This post is going to summarize the advice I’ll be giving to a few hundred recruiters next week at a LinkedIn event for staffing firms in New York City. If you’re a job-seeker, don’t fight or complain about the advice, take advantage of it. It has to do with how recruiters should find people for their open jobs.
Over the past 60 days I’ve been taking a survey of how the best people in any field find new jobs. The big finding, which isn’t surprising, is that they found their current job through some type of referral. The other equally important point: few of these people were actively looking. They were proactively contacted by someone who had been referred to them. Given this fact, my advice to recruiters is to spend more time getting great referrals rather than cold calling, posting jobs or sending emails to people they don’t know.
My advice to job-seekers is pretty much the same: spend more time networking (60-70%) rather than responding to job postings. Here’s a recent post on how to do this and an introduction to a video series covering the full topic in depth.
If 90% of the best people find their jobs through networking, recruiters should be spending 90% of their time networking and getting these referrals. It starts by appreciating the power of the concept expressed graphically in this diagram.
LinkedIn consists of three types of people: those in your network (1st degree connections), those connected to those in your network (2nd degree connections), and everyone else (3rd degree connections and beyond). You obviously can instantly connect to anyone in your network, and if you’re good at getting referrals, you can find some outstanding people who are their 1st degree connections.
Doing the math, you’d need 42 strangers to find one qualified person vs. proactively seeking out one pre-qualified referral.
These connections are invaluable since they can instantly become acquaintances just by mentioning the name of the person who referred them to you. The big deal about acquaintances is they call you back. Even better: they’ve already been pre-qualified for your opening. Why else would you call them? Now all you need to do is have a discussion to determine if your opening represents a career move. The problem with strangers (those in the 3rd degree and beyond) is only 10% or so will call you back, and of these, less than 20% will be qualified. Even less will be interested in what you have to offer. Doing the math, you’d need 42 strangers to find one qualified person vs. proactively seeking out one pre-qualified referral. That’s a huge difference and why working with acquaintances rather than strangers is a game-changing advantage for recruiters. (You’ll be able to watch the stream of the June 17 event to hear the collective gasps when I describe how to do this using LinkedIn Recruiter.)
… use the first 5-10 minutes of your first call to conduct a “career gap analysis.”
Of course, you’re still left with the challenge of converting these people into interested candidates for your open positions. To do this you’ll need to use the first 5-10 minutes of your first call to conduct a “career gap analysis.” This is the difference in what your job offers in comparison to what the person is now doing. I tell job-seekers that in order for a job to represent a career move they should get a 30% increase. But, and it’s a very big “but”, the 30% is not all in compensation. The 30% is a combination of job stretch, job growth and any increase in total rewards. Job stretch relates to how big the job is in terms of scope, impact, size of team and budget, and visibility. Job stretch refers to the growth rate of the underlying business in comparison to the candidate’s current rate of growth. Total rewards consists of short- and long-term compensation and benefits in comparison to what the person is now receiving. This “30% solution” is a good way to evaluate any move by considering the short- and long-term benefits in balance.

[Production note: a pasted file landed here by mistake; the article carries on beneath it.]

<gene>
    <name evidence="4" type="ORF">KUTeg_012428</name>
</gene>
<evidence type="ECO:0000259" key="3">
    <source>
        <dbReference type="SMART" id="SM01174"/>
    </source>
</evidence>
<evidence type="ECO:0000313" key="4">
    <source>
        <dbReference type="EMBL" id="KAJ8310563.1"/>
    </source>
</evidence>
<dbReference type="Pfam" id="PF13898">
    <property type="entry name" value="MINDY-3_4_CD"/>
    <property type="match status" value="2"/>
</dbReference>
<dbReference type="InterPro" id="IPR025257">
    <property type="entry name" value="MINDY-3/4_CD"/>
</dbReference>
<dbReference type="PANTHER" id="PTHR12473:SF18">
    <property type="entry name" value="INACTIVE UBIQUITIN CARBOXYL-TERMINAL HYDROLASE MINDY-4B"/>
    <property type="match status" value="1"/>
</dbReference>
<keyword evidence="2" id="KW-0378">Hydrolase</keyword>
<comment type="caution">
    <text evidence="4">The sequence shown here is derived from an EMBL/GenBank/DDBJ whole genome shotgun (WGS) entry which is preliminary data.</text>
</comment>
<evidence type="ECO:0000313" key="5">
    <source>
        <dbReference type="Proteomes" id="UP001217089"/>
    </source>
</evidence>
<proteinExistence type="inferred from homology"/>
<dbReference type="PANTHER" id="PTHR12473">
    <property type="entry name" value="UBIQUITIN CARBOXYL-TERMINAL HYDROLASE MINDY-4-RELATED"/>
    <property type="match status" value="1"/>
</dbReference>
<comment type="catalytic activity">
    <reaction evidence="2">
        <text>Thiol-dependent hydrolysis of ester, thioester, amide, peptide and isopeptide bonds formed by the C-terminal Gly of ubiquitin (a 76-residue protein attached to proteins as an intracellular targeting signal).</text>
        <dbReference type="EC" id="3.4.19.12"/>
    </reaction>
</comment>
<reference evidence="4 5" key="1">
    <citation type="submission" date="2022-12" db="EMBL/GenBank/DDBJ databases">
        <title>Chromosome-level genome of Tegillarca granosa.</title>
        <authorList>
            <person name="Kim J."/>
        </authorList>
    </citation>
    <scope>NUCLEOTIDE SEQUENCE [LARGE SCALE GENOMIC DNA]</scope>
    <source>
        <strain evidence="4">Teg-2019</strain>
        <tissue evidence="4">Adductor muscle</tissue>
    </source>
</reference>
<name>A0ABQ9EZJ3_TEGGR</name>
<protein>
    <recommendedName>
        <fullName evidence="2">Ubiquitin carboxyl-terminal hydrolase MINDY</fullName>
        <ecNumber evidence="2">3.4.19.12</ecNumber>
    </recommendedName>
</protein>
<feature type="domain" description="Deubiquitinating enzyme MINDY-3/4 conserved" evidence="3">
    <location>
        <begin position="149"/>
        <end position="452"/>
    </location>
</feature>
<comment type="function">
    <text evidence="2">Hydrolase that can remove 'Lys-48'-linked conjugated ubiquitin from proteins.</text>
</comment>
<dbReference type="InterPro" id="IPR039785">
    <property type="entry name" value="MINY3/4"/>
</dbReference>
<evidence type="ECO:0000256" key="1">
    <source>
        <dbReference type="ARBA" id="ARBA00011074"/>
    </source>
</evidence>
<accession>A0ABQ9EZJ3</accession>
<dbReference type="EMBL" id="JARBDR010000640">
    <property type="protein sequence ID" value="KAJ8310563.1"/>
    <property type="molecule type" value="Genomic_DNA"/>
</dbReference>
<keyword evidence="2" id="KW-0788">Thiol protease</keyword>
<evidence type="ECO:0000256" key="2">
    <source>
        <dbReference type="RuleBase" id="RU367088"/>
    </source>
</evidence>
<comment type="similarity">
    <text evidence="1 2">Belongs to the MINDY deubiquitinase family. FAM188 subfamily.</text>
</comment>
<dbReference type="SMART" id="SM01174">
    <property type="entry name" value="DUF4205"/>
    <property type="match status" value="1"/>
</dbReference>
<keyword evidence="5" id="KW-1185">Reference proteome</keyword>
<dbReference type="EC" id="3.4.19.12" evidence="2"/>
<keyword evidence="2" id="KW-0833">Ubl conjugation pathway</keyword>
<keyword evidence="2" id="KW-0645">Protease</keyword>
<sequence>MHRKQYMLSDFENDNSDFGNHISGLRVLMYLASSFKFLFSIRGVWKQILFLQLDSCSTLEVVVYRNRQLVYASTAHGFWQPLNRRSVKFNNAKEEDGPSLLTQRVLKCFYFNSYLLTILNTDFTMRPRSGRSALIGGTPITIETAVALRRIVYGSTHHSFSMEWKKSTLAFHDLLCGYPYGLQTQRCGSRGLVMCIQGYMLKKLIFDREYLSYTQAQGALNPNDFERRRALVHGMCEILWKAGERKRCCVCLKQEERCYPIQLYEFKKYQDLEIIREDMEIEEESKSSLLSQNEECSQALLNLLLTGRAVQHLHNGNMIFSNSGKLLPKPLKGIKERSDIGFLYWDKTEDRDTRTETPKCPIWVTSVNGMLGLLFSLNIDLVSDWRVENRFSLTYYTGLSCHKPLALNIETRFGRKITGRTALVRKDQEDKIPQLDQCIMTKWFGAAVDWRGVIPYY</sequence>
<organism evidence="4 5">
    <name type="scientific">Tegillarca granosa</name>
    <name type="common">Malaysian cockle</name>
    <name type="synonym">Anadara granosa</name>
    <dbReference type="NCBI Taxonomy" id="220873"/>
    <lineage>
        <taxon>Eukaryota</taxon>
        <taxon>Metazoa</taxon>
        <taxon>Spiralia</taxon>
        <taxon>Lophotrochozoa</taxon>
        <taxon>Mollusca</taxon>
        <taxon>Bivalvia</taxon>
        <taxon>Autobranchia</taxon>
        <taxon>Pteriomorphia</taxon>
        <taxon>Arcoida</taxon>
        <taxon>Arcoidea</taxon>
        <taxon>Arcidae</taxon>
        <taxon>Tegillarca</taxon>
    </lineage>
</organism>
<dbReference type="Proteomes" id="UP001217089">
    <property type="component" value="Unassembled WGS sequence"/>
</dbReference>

Unfortunately, most job-seekers (especially those not looking) never find out about the stretch and growth piece since they become overly fixated on compensation. When candidates push me on this, I just suggest that if the job doesn’t represent a career move, the compensation increase doesn’t matter. This is often enough to have them agree to a preliminary career discussion. Recruiters, on the other hand, are overly fixated too, but in this case it’s on the person’s list of qualifications.
Surprisingly, all of these problems vanish when you call referrals. Just the fact that you have a common acquaintance, the conversation is not about rushing to fill a specific job, it’s about determining if the job represents a possible career move. Equally important, since the person has been pre-qualified, the person’s absolute years of experience and list of qualifications are less important than the person’s track record of past performance. Just as important, compensation takes its rightful place in the discussion: after the job and career opportunity are better understood.
Collectively, that’s why recruiters should focus more on getting more acquaintances rather than force-fitting some person into a role they know little about. Job-seekers should do the same.
Lou Adler (@LouA) is the CEO of The Adler Group, a consulting and training firm helping companies implement Performance-based Hiring. He’s also a regular columnist for Inc. Magazine and BusinessInsider. His latest book, The Essential Guide for Hiring & Getting Hired (Workbench, 2013), provides hands-on advice for job-seekers, hiring managers and recruiters on how to find the best job and hire the best people. You can continue the conversation on LinkedIn’s Essential Guide for Hiring Discussion Group.
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